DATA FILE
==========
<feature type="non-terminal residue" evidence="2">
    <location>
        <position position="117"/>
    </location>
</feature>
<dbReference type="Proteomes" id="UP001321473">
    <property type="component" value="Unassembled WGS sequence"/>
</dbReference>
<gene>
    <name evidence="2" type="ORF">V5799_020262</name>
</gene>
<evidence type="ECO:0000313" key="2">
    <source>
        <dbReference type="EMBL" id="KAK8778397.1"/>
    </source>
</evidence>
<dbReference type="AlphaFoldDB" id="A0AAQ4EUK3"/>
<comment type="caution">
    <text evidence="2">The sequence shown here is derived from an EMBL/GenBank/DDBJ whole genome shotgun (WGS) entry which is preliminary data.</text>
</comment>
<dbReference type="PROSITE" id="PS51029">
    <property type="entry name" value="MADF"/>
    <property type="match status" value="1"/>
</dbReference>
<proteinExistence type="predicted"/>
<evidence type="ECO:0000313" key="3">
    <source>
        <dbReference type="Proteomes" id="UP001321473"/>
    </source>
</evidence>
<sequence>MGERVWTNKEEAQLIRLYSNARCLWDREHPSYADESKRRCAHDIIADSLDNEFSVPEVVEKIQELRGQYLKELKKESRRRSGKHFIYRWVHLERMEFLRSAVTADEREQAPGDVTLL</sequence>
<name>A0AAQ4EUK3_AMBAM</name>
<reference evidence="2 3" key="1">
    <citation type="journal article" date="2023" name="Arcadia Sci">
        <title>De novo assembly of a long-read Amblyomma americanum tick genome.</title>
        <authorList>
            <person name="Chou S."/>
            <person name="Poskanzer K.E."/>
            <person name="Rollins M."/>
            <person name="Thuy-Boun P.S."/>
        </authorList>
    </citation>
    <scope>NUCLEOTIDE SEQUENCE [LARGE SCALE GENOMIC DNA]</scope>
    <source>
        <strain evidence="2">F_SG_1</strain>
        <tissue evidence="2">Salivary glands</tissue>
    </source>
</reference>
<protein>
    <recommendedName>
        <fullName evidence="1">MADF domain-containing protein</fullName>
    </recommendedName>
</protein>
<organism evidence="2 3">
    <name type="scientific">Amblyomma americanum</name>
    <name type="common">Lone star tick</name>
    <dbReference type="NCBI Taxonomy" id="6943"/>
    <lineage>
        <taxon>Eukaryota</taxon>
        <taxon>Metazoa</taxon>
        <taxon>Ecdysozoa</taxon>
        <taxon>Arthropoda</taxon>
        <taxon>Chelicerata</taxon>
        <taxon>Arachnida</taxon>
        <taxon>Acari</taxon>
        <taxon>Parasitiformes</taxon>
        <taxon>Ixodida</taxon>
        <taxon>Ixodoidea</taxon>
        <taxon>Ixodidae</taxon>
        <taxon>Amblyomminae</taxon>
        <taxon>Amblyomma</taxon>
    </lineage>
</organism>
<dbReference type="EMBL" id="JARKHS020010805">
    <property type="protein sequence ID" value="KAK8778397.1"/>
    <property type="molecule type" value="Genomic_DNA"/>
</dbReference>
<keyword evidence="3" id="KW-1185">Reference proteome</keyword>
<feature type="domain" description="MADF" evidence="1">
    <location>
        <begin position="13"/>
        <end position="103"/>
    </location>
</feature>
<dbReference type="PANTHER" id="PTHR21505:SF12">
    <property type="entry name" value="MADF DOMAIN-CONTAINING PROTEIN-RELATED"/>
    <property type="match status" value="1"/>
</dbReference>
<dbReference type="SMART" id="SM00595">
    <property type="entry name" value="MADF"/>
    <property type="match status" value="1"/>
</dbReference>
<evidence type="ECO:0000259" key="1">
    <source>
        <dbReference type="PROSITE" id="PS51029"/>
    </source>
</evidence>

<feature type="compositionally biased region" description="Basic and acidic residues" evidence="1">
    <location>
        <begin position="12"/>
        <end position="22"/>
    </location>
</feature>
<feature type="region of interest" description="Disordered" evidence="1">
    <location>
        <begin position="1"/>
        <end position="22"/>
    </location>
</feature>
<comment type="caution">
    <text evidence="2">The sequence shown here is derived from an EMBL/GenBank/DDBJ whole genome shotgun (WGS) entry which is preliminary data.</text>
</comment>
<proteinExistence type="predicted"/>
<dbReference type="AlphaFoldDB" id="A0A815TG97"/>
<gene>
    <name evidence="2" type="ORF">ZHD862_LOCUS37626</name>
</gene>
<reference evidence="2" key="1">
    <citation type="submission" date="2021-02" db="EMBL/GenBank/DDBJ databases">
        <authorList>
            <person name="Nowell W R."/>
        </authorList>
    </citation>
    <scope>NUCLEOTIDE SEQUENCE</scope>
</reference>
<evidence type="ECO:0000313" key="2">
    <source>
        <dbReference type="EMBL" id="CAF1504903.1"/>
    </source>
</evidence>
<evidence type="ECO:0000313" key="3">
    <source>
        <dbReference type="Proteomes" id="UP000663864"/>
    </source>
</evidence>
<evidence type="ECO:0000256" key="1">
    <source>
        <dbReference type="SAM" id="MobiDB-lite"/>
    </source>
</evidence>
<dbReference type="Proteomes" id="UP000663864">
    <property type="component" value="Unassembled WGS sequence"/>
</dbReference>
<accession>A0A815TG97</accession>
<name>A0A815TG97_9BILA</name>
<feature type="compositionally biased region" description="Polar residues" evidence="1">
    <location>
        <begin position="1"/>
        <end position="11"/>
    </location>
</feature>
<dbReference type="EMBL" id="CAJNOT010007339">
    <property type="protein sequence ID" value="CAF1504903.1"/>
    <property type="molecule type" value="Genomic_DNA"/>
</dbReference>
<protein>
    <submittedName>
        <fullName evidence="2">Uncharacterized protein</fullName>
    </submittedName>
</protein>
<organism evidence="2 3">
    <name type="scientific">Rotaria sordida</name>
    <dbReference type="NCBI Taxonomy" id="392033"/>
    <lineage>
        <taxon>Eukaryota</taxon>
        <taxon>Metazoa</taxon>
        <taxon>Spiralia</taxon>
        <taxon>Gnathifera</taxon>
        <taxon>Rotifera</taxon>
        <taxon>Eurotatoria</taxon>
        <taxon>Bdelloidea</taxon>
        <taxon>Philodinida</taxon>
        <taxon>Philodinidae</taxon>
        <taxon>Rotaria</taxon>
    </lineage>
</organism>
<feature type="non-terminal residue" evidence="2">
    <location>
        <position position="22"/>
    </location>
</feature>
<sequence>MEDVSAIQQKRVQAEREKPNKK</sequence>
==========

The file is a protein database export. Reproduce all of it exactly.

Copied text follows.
<feature type="non-terminal residue" evidence="2">
    <location>
        <position position="117"/>
    </location>
</feature>
<dbReference type="Proteomes" id="UP001321473">
    <property type="component" value="Unassembled WGS sequence"/>
</dbReference>
<gene>
    <name evidence="2" type="ORF">V5799_020262</name>
</gene>
<evidence type="ECO:0000313" key="2">
    <source>
        <dbReference type="EMBL" id="KAK8778397.1"/>
    </source>
</evidence>
<dbReference type="AlphaFoldDB" id="A0AAQ4EUK3"/>
<comment type="caution">
    <text evidence="2">The sequence shown here is derived from an EMBL/GenBank/DDBJ whole genome shotgun (WGS) entry which is preliminary data.</text>
</comment>
<dbReference type="PROSITE" id="PS51029">
    <property type="entry name" value="MADF"/>
    <property type="match status" value="1"/>
</dbReference>
<proteinExistence type="predicted"/>
<evidence type="ECO:0000313" key="3">
    <source>
        <dbReference type="Proteomes" id="UP001321473"/>
    </source>
</evidence>
<sequence>MGERVWTNKEEAQLIRLYSNARCLWDREHPSYADESKRRCAHDIIADSLDNEFSVPEVVEKIQELRGQYLKELKKESRRRSGKHFIYRWVHLERMEFLRSAVTADEREQAPGDVTLL</sequence>
<name>A0AAQ4EUK3_AMBAM</name>
<reference evidence="2 3" key="1">
    <citation type="journal article" date="2023" name="Arcadia Sci">
        <title>De novo assembly of a long-read Amblyomma americanum tick genome.</title>
        <authorList>
            <person name="Chou S."/>
            <person name="Poskanzer K.E."/>
            <person name="Rollins M."/>
            <person name="Thuy-Boun P.S."/>
        </authorList>
    </citation>
    <scope>NUCLEOTIDE SEQUENCE [LARGE SCALE GENOMIC DNA]</scope>
    <source>
        <strain evidence="2">F_SG_1</strain>
        <tissue evidence="2">Salivary glands</tissue>
    </source>
</reference>
<protein>
    <recommendedName>
        <fullName evidence="1">MADF domain-containing protein</fullName>
    </recommendedName>
</protein>
<organism evidence="2 3">
    <name type="scientific">Amblyomma americanum</name>
    <name type="common">Lone star tick</name>
    <dbReference type="NCBI Taxonomy" id="6943"/>
    <lineage>
        <taxon>Eukaryota</taxon>
        <taxon>Metazoa</taxon>
        <taxon>Ecdysozoa</taxon>
        <taxon>Arthropoda</taxon>
        <taxon>Chelicerata</taxon>
        <taxon>Arachnida</taxon>
        <taxon>Acari</taxon>
        <taxon>Parasitiformes</taxon>
        <taxon>Ixodida</taxon>
        <taxon>Ixodoidea</taxon>
        <taxon>Ixodidae</taxon>
        <taxon>Amblyomminae</taxon>
        <taxon>Amblyomma</taxon>
    </lineage>
</organism>
<dbReference type="EMBL" id="JARKHS020010805">
    <property type="protein sequence ID" value="KAK8778397.1"/>
    <property type="molecule type" value="Genomic_DNA"/>
</dbReference>
<keyword evidence="3" id="KW-1185">Reference proteome</keyword>
<feature type="domain" description="MADF" evidence="1">
    <location>
        <begin position="13"/>
        <end position="103"/>
    </location>
</feature>
<dbReference type="PANTHER" id="PTHR21505:SF12">
    <property type="entry name" value="MADF DOMAIN-CONTAINING PROTEIN-RELATED"/>
    <property type="match status" value="1"/>
</dbReference>
<dbReference type="SMART" id="SM00595">
    <property type="entry name" value="MADF"/>
    <property type="match status" value="1"/>
</dbReference>
<evidence type="ECO:0000259" key="1">
    <source>
        <dbReference type="PROSITE" id="PS51029"/>
    </source>
</evidence>

<feature type="compositionally biased region" description="Basic and acidic residues" evidence="1">
    <location>
        <begin position="12"/>
        <end position="22"/>
    </location>
</feature>
<feature type="region of interest" description="Disordered" evidence="1">
    <location>
        <begin position="1"/>
        <end position="22"/>
    </location>
</feature>
<comment type="caution">
    <text evidence="2">The sequence shown here is derived from an EMBL/GenBank/DDBJ whole genome shotgun (WGS) entry which is preliminary data.</text>
</comment>
<proteinExistence type="predicted"/>
<dbReference type="AlphaFoldDB" id="A0A815TG97"/>
<gene>
    <name evidence="2" type="ORF">ZHD862_LOCUS37626</name>
</gene>
<reference evidence="2" key="1">
    <citation type="submission" date="2021-02" db="EMBL/GenBank/DDBJ databases">
        <authorList>
            <person name="Nowell W R."/>
        </authorList>
    </citation>
    <scope>NUCLEOTIDE SEQUENCE</scope>
</reference>
<evidence type="ECO:0000313" key="2">
    <source>
        <dbReference type="EMBL" id="CAF1504903.1"/>
    </source>
</evidence>
<evidence type="ECO:0000313" key="3">
    <source>
        <dbReference type="Proteomes" id="UP000663864"/>
    </source>
</evidence>
<evidence type="ECO:0000256" key="1">
    <source>
        <dbReference type="SAM" id="MobiDB-lite"/>
    </source>
</evidence>
<dbReference type="Proteomes" id="UP000663864">
    <property type="component" value="Unassembled WGS sequence"/>
</dbReference>
<accession>A0A815TG97</accession>
<name>A0A815TG97_9BILA</name>
<feature type="compositionally biased region" description="Polar residues" evidence="1">
    <location>
        <begin position="1"/>
        <end position="11"/>
    </location>
</feature>
<dbReference type="EMBL" id="CAJNOT010007339">
    <property type="protein sequence ID" value="CAF1504903.1"/>
    <property type="molecule type" value="Genomic_DNA"/>
</dbReference>
<protein>
    <submittedName>
        <fullName evidence="2">Uncharacterized protein</fullName>
    </submittedName>
</protein>
<organism evidence="2 3">
    <name type="scientific">Rotaria sordida</name>
    <dbReference type="NCBI Taxonomy" id="392033"/>
    <lineage>
        <taxon>Eukaryota</taxon>
        <taxon>Metazoa</taxon>
        <taxon>Spiralia</taxon>
        <taxon>Gnathifera</taxon>
        <taxon>Rotifera</taxon>
        <taxon>Eurotatoria</taxon>
        <taxon>Bdelloidea</taxon>
        <taxon>Philodinida</taxon>
        <taxon>Philodinidae</taxon>
        <taxon>Rotaria</taxon>
    </lineage>
</organism>
<feature type="non-terminal residue" evidence="2">
    <location>
        <position position="22"/>
    </location>
</feature>
<sequence>MEDVSAIQQKRVQAEREKPNKK</sequence>